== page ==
Nash Riggins talks Clegg, Cameron and the £1billion hole in university funding, for the University of Stirling’s Brig Newspaper:
No one should feign surprise that the Coalition’s move to raise tuition fees has completely backfired – least of all, Nick Clegg. After delivering a campaign promise to ensure that university fees would never rise, Mr Clegg’s backbone completely imploded – allowing for David Cameron to give universities a smile and a wink in the form of an ‘optional’ cap increase of up to £9,000 per year. The naivety of this move was blatant to say the least.
Indeed, it’s hard to know exactly what the dynamic duo were thinking on the day, but it appears as if the Prime Minister was able to convince Mr Clegg that – for some strange reason – most UK universities would choose not to raise fees by such a substantial amount; however, for whatever reason both men then seemed genuinely shocked when the country’s universities predictably chose to observe this monstrous cap in the same way that busy commuters observe the speed limit.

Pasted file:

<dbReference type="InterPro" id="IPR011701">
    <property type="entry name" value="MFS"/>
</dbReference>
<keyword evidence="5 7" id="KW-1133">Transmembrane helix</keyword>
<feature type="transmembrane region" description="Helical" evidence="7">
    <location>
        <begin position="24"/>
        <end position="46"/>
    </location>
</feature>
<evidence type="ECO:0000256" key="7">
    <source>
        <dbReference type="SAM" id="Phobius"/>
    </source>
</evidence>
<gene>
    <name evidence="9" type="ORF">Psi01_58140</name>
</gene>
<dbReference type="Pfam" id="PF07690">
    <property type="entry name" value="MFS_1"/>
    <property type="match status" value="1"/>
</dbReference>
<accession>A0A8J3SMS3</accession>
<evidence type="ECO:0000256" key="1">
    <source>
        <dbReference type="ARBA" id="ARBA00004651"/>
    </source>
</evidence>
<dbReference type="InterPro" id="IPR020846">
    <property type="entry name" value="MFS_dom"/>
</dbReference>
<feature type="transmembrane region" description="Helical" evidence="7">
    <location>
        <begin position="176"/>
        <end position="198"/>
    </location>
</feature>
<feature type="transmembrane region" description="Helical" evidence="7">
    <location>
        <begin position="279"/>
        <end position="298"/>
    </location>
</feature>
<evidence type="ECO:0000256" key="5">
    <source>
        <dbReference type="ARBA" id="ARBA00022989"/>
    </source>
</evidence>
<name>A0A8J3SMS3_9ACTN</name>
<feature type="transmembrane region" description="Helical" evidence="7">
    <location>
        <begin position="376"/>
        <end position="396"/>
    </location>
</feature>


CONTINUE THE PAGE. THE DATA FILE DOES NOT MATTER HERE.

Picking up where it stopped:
The idea itself was simple enough – remove the majority of these individualistic tax burdens from the state, and subsequently ask students to contribute towards their own education later in life after attaining a certain salary threshold. Meanwhile, universities would then enjoy the immediate benefit of an increase in revenue that could subsequently be reinvested in allowing for the teaching of even more students. It should have saved UK taxpayers £1.3b per year, simultaneously creating a very large – and very privatised – perpetual cash-cow. What it is creating, however, is £1b of debt.
Full story here.